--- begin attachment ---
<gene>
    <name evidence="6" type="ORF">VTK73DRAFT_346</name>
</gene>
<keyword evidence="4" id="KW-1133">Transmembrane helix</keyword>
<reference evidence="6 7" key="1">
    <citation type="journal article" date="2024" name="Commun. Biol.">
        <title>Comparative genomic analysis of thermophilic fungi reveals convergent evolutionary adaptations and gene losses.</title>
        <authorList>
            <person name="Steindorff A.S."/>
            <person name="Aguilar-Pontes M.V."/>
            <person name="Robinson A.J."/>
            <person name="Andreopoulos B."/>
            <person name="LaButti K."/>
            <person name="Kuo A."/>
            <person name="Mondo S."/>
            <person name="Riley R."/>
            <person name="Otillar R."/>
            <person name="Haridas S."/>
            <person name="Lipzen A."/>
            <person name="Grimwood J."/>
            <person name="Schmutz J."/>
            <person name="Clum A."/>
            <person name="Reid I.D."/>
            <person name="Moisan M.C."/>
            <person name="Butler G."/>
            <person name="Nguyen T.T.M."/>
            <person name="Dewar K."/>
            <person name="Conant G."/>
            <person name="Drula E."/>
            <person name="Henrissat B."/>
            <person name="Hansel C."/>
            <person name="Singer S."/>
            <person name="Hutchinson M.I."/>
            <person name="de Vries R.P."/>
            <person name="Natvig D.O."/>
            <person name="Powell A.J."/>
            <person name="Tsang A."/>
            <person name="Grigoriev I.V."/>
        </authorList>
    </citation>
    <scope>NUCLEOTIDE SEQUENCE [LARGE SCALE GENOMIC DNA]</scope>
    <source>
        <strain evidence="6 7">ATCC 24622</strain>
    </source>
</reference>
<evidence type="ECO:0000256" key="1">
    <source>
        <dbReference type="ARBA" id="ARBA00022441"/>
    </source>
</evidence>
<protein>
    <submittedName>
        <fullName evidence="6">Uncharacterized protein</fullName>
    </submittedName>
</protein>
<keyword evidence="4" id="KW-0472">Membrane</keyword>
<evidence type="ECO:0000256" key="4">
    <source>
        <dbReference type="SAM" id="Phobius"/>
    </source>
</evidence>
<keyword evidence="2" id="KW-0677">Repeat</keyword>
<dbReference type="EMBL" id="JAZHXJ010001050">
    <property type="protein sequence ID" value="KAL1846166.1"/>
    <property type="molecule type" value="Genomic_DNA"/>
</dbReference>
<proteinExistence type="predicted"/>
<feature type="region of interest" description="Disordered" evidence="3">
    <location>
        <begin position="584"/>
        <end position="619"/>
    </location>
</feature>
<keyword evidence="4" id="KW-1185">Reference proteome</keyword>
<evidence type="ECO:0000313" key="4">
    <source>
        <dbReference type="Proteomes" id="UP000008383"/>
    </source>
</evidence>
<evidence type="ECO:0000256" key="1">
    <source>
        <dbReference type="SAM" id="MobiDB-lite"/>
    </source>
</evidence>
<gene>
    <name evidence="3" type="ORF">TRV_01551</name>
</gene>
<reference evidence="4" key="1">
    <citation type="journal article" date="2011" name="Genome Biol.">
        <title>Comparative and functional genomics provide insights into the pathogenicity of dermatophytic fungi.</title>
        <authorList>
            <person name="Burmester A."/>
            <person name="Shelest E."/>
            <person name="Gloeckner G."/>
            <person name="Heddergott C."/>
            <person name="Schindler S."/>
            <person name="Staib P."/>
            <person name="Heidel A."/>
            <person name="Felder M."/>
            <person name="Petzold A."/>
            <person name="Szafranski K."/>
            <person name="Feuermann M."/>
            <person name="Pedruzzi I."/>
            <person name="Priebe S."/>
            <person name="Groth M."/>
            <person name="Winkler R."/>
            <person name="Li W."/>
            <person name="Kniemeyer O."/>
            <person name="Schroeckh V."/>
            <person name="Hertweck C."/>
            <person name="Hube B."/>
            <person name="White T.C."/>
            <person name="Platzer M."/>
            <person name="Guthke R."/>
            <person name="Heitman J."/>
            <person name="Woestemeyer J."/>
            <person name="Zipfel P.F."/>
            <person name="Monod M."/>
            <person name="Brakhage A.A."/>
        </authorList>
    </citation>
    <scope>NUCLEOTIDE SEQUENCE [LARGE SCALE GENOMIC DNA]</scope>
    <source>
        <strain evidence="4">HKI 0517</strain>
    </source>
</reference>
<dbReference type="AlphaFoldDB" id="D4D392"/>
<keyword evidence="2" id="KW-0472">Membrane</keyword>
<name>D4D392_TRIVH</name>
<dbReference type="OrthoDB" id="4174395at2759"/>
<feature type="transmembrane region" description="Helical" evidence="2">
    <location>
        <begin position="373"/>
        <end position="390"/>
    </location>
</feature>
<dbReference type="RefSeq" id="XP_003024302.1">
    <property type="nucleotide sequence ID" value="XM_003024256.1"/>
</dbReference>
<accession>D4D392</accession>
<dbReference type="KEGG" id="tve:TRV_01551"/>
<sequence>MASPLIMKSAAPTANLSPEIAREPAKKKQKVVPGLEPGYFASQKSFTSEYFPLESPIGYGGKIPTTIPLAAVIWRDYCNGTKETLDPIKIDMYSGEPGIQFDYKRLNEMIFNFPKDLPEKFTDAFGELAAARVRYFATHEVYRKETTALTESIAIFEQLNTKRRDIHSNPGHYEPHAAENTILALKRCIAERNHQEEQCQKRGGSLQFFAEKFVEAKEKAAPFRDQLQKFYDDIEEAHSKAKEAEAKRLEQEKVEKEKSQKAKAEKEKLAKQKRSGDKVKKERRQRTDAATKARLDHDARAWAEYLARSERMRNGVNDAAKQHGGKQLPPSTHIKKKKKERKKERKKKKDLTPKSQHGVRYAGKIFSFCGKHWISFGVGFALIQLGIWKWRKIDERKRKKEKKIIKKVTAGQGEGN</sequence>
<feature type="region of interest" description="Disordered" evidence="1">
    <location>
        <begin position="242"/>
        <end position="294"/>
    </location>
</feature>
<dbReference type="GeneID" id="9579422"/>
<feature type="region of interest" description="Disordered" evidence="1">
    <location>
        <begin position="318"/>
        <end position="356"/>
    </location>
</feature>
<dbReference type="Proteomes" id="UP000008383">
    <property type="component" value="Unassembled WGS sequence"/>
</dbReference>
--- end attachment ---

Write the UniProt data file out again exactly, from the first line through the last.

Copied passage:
<gene>
    <name evidence="6" type="ORF">VTK73DRAFT_346</name>
</gene>
<keyword evidence="4" id="KW-1133">Transmembrane helix</keyword>
<reference evidence="6 7" key="1">
    <citation type="journal article" date="2024" name="Commun. Biol.">
        <title>Comparative genomic analysis of thermophilic fungi reveals convergent evolutionary adaptations and gene losses.</title>
        <authorList>
            <person name="Steindorff A.S."/>
            <person name="Aguilar-Pontes M.V."/>
            <person name="Robinson A.J."/>
            <person name="Andreopoulos B."/>
            <person name="LaButti K."/>
            <person name="Kuo A."/>
            <person name="Mondo S."/>
            <person name="Riley R."/>
            <person name="Otillar R."/>
            <person name="Haridas S."/>
            <person name="Lipzen A."/>
            <person name="Grimwood J."/>
            <person name="Schmutz J."/>
            <person name="Clum A."/>
            <person name="Reid I.D."/>
            <person name="Moisan M.C."/>
            <person name="Butler G."/>
            <person name="Nguyen T.T.M."/>
            <person name="Dewar K."/>
            <person name="Conant G."/>
            <person name="Drula E."/>
            <person name="Henrissat B."/>
            <person name="Hansel C."/>
            <person name="Singer S."/>
            <person name="Hutchinson M.I."/>
            <person name="de Vries R.P."/>
            <person name="Natvig D.O."/>
            <person name="Powell A.J."/>
            <person name="Tsang A."/>
            <person name="Grigoriev I.V."/>
        </authorList>
    </citation>
    <scope>NUCLEOTIDE SEQUENCE [LARGE SCALE GENOMIC DNA]</scope>
    <source>
        <strain evidence="6 7">ATCC 24622</strain>
    </source>
</reference>
<evidence type="ECO:0000256" key="1">
    <source>
        <dbReference type="ARBA" id="ARBA00022441"/>
    </source>
</evidence>
<protein>
    <submittedName>
        <fullName evidence="6">Uncharacterized protein</fullName>
    </submittedName>
</protein>
<keyword evidence="4" id="KW-0472">Membrane</keyword>
<evidence type="ECO:0000256" key="4">
    <source>
        <dbReference type="SAM" id="Phobius"/>
    </source>
</evidence>
<keyword evidence="2" id="KW-0677">Repeat</keyword>
<dbReference type="EMBL" id="JAZHXJ010001050">
    <property type="protein sequence ID" value="KAL1846166.1"/>
    <property type="molecule type" value="Genomic_DNA"/>
</dbReference>
<proteinExistence type="predicted"/>
<feature type="region of interest" description="Disordered" evidence="3">
    <location>
        <begin position="584"/>
        <end position="619"/>
    </location>
</feature>
<keyword evidence="4" id="KW-1185">Reference proteome</keyword>
<evidence type="ECO:0000313" key="4">
    <source>
        <dbReference type="Proteomes" id="UP000008383"/>
    </source>
</evidence>
<evidence type="ECO:0000256" key="1">
    <source>
        <dbReference type="SAM" id="MobiDB-lite"/>
    </source>
</evidence>
<gene>
    <name evidence="3" type="ORF">TRV_01551</name>
</gene>
<reference evidence="4" key="1">
    <citation type="journal article" date="2011" name="Genome Biol.">
        <title>Comparative and functional genomics provide insights into the pathogenicity of dermatophytic fungi.</title>
        <authorList>
            <person name="Burmester A."/>
            <person name="Shelest E."/>
            <person name="Gloeckner G."/>
            <person name="Heddergott C."/>
            <person name="Schindler S."/>
            <person name="Staib P."/>
            <person name="Heidel A."/>
            <person name="Felder M."/>
            <person name="Petzold A."/>
            <person name="Szafranski K."/>
            <person name="Feuermann M."/>
            <person name="Pedruzzi I."/>
            <person name="Priebe S."/>
            <person name="Groth M."/>
            <person name="Winkler R."/>
            <person name="Li W."/>
            <person name="Kniemeyer O."/>
            <person name="Schroeckh V."/>
            <person name="Hertweck C."/>
            <person name="Hube B."/>
            <person name="White T.C."/>
            <person name="Platzer M."/>
            <person name="Guthke R."/>
            <person name="Heitman J."/>
            <person name="Woestemeyer J."/>
            <person name="Zipfel P.F."/>
            <person name="Monod M."/>
            <person name="Brakhage A.A."/>
        </authorList>
    </citation>
    <scope>NUCLEOTIDE SEQUENCE [LARGE SCALE GENOMIC DNA]</scope>
    <source>
        <strain evidence="4">HKI 0517</strain>
    </source>
</reference>
<dbReference type="AlphaFoldDB" id="D4D392"/>
<keyword evidence="2" id="KW-0472">Membrane</keyword>
<name>D4D392_TRIVH</name>
<dbReference type="OrthoDB" id="4174395at2759"/>
<feature type="transmembrane region" description="Helical" evidence="2">
    <location>
        <begin position="373"/>
        <end position="390"/>
    </location>
</feature>
<dbReference type="RefSeq" id="XP_003024302.1">
    <property type="nucleotide sequence ID" value="XM_003024256.1"/>
</dbReference>
<accession>D4D392</accession>
<dbReference type="KEGG" id="tve:TRV_01551"/>
<sequence>MASPLIMKSAAPTANLSPEIAREPAKKKQKVVPGLEPGYFASQKSFTSEYFPLESPIGYGGKIPTTIPLAAVIWRDYCNGTKETLDPIKIDMYSGEPGIQFDYKRLNEMIFNFPKDLPEKFTDAFGELAAARVRYFATHEVYRKETTALTESIAIFEQLNTKRRDIHSNPGHYEPHAAENTILALKRCIAERNHQEEQCQKRGGSLQFFAEKFVEAKEKAAPFRDQLQKFYDDIEEAHSKAKEAEAKRLEQEKVEKEKSQKAKAEKEKLAKQKRSGDKVKKERRQRTDAATKARLDHDARAWAEYLARSERMRNGVNDAAKQHGGKQLPPSTHIKKKKKERKKERKKKKDLTPKSQHGVRYAGKIFSFCGKHWISFGVGFALIQLGIWKWRKIDERKRKKEKKIIKKVTAGQGEGN</sequence>
<feature type="region of interest" description="Disordered" evidence="1">
    <location>
        <begin position="242"/>
        <end position="294"/>
    </location>
</feature>
<dbReference type="GeneID" id="9579422"/>
<feature type="region of interest" description="Disordered" evidence="1">
    <location>
        <begin position="318"/>
        <end position="356"/>
    </location>
</feature>
<dbReference type="Proteomes" id="UP000008383">
    <property type="component" value="Unassembled WGS sequence"/>
</dbReference>